In a group of people who don’t know each other, the most common default question after names is usually, “What do you do?” I had no problem with this question when I was in Papua New Guinea. Most people I came in contact with knew what literacy was or at least could acknowledged the general need for it in their world. Unless someone was specifically interested in a certain project or training program I was working on, the conversation just continued and no further explanation or discussion was needed. But now that I am in the US, the question “What do you do?” has become more difficult to answer in a straightforward manner.
Big surprise but ‘Literacy Consultant’ isn’t the most common job title out there and I have no desire to use the ‘m’ word. But questioning looks have lead me to this description, which honestly isn’t much more telling outside of my little language, foreign bubble but it’s a start. “For the past three years I have been training Papua New Guinean men and women to start and maintain literacy programs for their own language group. This includes book making, curriculum development, finances, leadership, scripture use, teacher training, etc. And now I want to continue with this same work but in another part of the world.” This inevitably leads to questions about Papua New Guinea. I am constantly amazed at how different people ask different types of questions. Some are more interested in the type of work. What is literacy? Why training and not teaching people how to read directly? Some are more interested in the country of PNG. So where is PNG? What are the people like? And some are more interested in what life was like there. What did you normally eat? How did you bathe? Etc.
I really don’t mind answering questions, it actually is a helpful part of my processing. But it is sometimes a bit tedious because either the answers are really long or they just lead into more questions. My favorite questions are those that I rarely get asked or have never been asked before. I can’t think of a good examples right now but every once in awhile someone will throw something new out and that is very exciting. These questions usually cause me to think deeper and come up with a new way to convey the information. Common questions like, “How many languages are in PNG?” elicit a more automatic response but since it is new information for the asker, it doesn’t sound as humdrum as it does in my head. (Just fyi there are over 800.)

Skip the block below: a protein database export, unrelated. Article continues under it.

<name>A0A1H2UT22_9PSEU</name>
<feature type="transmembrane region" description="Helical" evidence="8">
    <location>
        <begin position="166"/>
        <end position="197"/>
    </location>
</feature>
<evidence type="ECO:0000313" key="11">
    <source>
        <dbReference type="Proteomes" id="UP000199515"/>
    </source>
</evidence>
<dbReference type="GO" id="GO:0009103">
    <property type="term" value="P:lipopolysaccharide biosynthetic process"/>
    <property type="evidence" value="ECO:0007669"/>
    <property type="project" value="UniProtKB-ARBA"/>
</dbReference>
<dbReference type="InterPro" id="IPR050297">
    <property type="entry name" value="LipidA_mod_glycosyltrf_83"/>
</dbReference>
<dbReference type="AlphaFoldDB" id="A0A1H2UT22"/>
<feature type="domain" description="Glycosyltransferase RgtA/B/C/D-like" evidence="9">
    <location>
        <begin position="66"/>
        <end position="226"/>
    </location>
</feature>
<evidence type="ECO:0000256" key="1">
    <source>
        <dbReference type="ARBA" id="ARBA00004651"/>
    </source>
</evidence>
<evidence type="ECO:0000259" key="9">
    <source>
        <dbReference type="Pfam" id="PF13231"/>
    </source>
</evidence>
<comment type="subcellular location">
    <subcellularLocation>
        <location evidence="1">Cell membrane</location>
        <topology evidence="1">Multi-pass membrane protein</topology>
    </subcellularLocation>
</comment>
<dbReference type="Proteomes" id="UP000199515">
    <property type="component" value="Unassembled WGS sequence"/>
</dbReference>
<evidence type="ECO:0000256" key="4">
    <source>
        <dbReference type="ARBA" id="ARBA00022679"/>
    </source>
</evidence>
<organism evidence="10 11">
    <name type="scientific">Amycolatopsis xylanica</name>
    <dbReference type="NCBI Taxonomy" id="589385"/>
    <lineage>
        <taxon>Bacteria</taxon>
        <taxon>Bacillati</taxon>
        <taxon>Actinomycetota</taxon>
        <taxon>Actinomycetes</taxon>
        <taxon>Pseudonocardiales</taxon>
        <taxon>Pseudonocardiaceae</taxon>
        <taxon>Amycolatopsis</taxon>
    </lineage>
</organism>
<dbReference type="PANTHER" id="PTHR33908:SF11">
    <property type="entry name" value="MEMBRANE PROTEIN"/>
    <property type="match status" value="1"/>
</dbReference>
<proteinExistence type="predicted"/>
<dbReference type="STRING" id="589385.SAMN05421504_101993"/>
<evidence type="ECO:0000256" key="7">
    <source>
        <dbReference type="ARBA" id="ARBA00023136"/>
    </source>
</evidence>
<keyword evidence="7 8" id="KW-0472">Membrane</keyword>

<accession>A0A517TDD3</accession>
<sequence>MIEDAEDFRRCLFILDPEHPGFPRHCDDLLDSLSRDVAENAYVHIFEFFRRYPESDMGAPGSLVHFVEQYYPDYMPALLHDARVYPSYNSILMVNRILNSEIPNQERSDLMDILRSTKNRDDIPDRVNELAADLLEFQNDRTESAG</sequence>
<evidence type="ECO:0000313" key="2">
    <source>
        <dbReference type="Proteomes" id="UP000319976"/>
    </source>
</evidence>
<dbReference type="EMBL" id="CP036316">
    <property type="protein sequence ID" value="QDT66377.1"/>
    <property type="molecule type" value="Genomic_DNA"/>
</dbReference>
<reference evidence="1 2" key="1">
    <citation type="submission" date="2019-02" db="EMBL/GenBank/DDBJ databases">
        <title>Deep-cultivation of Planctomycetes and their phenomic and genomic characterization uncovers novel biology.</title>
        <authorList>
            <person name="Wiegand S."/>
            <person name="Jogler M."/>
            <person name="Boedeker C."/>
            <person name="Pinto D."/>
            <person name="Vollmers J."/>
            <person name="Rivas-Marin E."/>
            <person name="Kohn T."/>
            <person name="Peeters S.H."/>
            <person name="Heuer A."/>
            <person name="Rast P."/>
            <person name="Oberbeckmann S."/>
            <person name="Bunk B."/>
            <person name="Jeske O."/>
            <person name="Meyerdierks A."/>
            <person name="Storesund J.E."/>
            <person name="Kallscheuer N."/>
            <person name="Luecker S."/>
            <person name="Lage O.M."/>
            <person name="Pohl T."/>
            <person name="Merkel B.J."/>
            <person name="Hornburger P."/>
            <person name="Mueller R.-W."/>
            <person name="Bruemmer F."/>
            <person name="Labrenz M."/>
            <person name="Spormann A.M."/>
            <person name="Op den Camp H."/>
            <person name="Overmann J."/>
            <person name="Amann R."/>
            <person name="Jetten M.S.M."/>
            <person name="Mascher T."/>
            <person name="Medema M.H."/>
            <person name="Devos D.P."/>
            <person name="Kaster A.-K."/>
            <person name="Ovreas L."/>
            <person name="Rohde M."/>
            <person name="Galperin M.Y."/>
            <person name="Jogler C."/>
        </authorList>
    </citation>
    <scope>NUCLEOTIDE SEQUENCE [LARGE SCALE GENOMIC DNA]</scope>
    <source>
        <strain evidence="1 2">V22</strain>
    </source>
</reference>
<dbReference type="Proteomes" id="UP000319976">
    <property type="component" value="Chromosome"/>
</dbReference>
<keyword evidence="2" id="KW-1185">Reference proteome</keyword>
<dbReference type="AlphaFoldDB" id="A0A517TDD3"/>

After all the PNG topics are either exhausted or they loose interest, many people ask me what I am currently doing in California. This is yet another can of worms. Depending on the audience they may not understand the need for rest and rejuvenation. The idea that I am still supported by others and living with either my parents or people from church is also a bit crazy in some ways. And the idea that I can spend a whole day doing all or none of the following: having conversations with people or researching plane tickets or listening to Bible courses online or reading or praying or swimming or looking up information on various counties, just baffles the normal person. It is easy to emphasize different aspects of my day here but no explanation I have comes even close to what a typical working or in-school 20somethings week looks like. But for me, this time is a gift and in this season I am doing exactly what I need to be doing.
So for those of you who know me, any ideas on how I should better convey or present my life and work?
And for those of you who only ‘know’ the blog version of me, any ideas on what would help you to know my work and life better?